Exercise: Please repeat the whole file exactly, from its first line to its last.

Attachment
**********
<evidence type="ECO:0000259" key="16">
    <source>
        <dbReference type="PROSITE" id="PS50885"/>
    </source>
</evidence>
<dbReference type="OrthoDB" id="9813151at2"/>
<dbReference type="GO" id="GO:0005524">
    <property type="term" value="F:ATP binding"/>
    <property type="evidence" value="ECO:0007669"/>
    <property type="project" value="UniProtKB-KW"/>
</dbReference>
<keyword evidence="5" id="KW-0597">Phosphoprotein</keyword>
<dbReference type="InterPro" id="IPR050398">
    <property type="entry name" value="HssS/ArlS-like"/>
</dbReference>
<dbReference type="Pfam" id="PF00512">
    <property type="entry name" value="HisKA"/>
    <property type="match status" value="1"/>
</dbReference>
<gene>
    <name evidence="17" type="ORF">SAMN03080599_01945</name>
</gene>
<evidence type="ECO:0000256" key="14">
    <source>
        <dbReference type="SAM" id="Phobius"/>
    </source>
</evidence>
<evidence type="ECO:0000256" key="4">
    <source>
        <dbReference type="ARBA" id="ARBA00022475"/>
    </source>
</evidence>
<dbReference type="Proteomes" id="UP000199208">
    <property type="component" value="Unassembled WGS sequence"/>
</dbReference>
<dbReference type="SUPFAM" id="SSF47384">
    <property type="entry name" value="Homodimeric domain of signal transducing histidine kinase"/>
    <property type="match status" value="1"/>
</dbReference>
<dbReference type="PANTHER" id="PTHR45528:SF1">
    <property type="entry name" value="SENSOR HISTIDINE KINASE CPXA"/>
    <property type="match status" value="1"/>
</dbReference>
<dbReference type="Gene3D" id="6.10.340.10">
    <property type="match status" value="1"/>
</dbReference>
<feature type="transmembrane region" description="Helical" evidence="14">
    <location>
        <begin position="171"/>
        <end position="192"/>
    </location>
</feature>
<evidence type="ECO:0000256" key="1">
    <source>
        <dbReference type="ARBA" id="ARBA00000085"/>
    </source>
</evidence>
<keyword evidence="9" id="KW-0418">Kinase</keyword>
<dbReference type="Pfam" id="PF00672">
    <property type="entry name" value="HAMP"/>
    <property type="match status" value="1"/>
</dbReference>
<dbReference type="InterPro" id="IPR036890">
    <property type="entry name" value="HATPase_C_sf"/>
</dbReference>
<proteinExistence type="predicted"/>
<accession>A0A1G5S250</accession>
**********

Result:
<evidence type="ECO:0000259" key="16">
    <source>
        <dbReference type="PROSITE" id="PS50885"/>
    </source>
</evidence>
<dbReference type="OrthoDB" id="9813151at2"/>
<dbReference type="GO" id="GO:0005524">
    <property type="term" value="F:ATP binding"/>
    <property type="evidence" value="ECO:0007669"/>
    <property type="project" value="UniProtKB-KW"/>
</dbReference>
<keyword evidence="5" id="KW-0597">Phosphoprotein</keyword>
<dbReference type="InterPro" id="IPR050398">
    <property type="entry name" value="HssS/ArlS-like"/>
</dbReference>
<dbReference type="Pfam" id="PF00512">
    <property type="entry name" value="HisKA"/>
    <property type="match status" value="1"/>
</dbReference>
<gene>
    <name evidence="17" type="ORF">SAMN03080599_01945</name>
</gene>
<evidence type="ECO:0000256" key="14">
    <source>
        <dbReference type="SAM" id="Phobius"/>
    </source>
</evidence>
<evidence type="ECO:0000256" key="4">
    <source>
        <dbReference type="ARBA" id="ARBA00022475"/>
    </source>
</evidence>
<dbReference type="Proteomes" id="UP000199208">
    <property type="component" value="Unassembled WGS sequence"/>
</dbReference>
<dbReference type="SUPFAM" id="SSF47384">
    <property type="entry name" value="Homodimeric domain of signal transducing histidine kinase"/>
    <property type="match status" value="1"/>
</dbReference>
<dbReference type="PANTHER" id="PTHR45528:SF1">
    <property type="entry name" value="SENSOR HISTIDINE KINASE CPXA"/>
    <property type="match status" value="1"/>
</dbReference>
<dbReference type="Gene3D" id="6.10.340.10">
    <property type="match status" value="1"/>
</dbReference>
<feature type="transmembrane region" description="Helical" evidence="14">
    <location>
        <begin position="171"/>
        <end position="192"/>
    </location>
</feature>
<evidence type="ECO:0000256" key="1">
    <source>
        <dbReference type="ARBA" id="ARBA00000085"/>
    </source>
</evidence>
<keyword evidence="9" id="KW-0418">Kinase</keyword>
<dbReference type="Pfam" id="PF00672">
    <property type="entry name" value="HAMP"/>
    <property type="match status" value="1"/>
</dbReference>
<dbReference type="InterPro" id="IPR036890">
    <property type="entry name" value="HATPase_C_sf"/>
</dbReference>
<proteinExistence type="predicted"/>
<accession>A0A1G5S250</accession>